Go vote, and take your kids with you
Learning by living is exactly what election day is about. We talk a lot in our family about making the world a better place, and today is one example of that. I started taking my kids with me to the polling place as early as Kindergarten.
Voting shows kids that adults are working to make their world a better place, and are participating in a process Americans are fortunate to have. When we take kids with us to vote, we teach them to respect process, to understand this civic importance, as well as to respect change. Not just for presidents, but also for mayors, governors and state representatives whom also affect our lives, often far more than presidents.
Here are 5 basics you need to know about voting with your children:
1) You are allowed to bring children under 18 with you into the voting booth in every state in the country. So yes, teenagers who are 16 or 17 can come in with you, believe it or not. So can newborns and kids of every age in between.
2) Many states limit the number of children you can take in to vote with you. In Maryland, for example, it's two or fewer under 18 who can accompany a parent or caregiver into the booth. So what's a single mom of three to do when she can't get a babysitter? I guess she'd better make fast friends with the people in line behind her ...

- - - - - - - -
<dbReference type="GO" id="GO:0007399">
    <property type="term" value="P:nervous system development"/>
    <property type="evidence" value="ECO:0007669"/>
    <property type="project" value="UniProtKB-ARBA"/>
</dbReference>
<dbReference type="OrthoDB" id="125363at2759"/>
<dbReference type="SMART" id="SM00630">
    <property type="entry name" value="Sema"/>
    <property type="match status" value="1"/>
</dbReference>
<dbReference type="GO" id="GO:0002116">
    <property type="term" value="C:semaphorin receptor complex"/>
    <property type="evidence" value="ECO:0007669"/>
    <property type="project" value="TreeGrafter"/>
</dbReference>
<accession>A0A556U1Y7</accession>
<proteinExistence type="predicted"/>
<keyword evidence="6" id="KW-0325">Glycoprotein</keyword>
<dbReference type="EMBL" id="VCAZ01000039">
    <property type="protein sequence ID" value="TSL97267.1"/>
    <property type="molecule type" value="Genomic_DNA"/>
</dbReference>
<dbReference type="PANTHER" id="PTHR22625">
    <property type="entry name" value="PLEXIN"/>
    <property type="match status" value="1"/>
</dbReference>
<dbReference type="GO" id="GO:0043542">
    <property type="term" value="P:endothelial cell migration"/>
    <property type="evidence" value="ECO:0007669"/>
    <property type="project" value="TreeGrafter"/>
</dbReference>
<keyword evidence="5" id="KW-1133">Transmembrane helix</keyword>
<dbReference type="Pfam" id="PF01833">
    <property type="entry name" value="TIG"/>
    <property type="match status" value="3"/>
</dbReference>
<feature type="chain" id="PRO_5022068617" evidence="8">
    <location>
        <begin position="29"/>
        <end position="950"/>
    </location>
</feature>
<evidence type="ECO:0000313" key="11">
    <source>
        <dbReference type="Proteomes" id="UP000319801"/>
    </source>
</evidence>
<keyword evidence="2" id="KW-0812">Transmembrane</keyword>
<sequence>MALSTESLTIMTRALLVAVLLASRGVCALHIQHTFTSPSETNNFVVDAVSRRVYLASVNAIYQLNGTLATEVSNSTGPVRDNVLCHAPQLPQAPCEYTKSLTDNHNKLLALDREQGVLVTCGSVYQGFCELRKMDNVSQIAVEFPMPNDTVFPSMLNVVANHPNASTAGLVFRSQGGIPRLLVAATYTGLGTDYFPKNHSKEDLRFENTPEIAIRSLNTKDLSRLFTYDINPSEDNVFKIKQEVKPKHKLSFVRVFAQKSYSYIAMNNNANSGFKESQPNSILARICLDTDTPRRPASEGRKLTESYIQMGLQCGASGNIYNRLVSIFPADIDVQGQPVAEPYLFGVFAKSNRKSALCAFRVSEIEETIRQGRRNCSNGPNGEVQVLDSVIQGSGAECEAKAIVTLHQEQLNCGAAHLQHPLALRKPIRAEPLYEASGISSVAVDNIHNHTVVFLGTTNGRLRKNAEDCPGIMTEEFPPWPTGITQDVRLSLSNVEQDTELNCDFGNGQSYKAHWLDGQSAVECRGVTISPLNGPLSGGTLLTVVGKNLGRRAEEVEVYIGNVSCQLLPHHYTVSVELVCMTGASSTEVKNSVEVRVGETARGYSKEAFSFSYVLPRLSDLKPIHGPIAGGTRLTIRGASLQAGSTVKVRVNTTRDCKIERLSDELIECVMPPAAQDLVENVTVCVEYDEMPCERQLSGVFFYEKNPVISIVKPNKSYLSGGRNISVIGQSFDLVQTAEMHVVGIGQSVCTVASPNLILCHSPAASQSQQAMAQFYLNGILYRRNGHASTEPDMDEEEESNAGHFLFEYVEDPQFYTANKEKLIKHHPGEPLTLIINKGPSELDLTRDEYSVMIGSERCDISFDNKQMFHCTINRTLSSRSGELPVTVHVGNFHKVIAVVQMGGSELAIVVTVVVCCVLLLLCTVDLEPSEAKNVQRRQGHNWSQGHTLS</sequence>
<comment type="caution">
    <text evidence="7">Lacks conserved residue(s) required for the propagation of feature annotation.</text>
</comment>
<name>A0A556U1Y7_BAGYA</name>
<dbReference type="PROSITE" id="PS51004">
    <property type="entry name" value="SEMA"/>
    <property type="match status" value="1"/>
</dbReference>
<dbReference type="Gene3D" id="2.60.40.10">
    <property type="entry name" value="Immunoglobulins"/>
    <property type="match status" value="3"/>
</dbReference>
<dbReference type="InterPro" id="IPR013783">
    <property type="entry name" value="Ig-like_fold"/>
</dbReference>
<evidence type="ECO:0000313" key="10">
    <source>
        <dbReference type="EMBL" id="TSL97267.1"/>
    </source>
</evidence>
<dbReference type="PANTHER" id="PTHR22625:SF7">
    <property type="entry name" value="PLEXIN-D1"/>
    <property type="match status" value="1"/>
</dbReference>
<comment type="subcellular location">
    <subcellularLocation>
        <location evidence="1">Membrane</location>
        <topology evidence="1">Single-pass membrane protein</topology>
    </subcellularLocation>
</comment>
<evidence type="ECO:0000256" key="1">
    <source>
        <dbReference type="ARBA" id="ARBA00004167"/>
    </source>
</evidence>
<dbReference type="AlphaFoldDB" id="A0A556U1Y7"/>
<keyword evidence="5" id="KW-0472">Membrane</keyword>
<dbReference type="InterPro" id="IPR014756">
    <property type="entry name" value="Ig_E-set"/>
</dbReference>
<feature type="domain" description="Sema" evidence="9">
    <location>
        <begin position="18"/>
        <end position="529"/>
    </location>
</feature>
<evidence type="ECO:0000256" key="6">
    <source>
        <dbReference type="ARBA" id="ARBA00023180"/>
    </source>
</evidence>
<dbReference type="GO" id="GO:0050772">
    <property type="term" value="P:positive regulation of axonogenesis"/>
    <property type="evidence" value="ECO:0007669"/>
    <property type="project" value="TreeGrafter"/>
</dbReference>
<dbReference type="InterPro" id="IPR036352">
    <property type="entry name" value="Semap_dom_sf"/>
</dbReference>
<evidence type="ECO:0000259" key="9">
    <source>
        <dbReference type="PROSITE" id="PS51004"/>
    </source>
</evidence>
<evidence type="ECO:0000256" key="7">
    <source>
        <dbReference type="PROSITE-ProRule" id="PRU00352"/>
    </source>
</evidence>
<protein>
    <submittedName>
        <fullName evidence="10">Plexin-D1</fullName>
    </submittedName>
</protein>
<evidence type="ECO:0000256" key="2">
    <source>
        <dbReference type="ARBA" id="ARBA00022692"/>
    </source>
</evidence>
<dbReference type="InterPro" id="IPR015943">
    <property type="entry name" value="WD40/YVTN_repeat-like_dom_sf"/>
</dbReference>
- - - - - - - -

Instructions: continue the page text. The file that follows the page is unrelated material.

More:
3) While at the polls, your children may not interfere with or disrupt the voting process or they may be asked to leave. Meaning there goes your chance to vote, so bring distractions, sedatives (relax - I'm joking), whatever it takes to keep them quiet and well-behaved. No easy feat for parents of babies, toddlers, or otherwise rambunctious kids -- especially when the lines are long!
4) You can let your son or daughter cast your vote for you. Many parents do that as a way to get their kids even more involved in the process. And they love it!
5) If you're thinking about voting with your kids as a photo op, think again. Most states won't let you take cameras, video, or audio devices into the voting booth, and certainly won't let you photograph the ballot. So save the snapshots for before and after, or you and the little ones will risk being kicked out.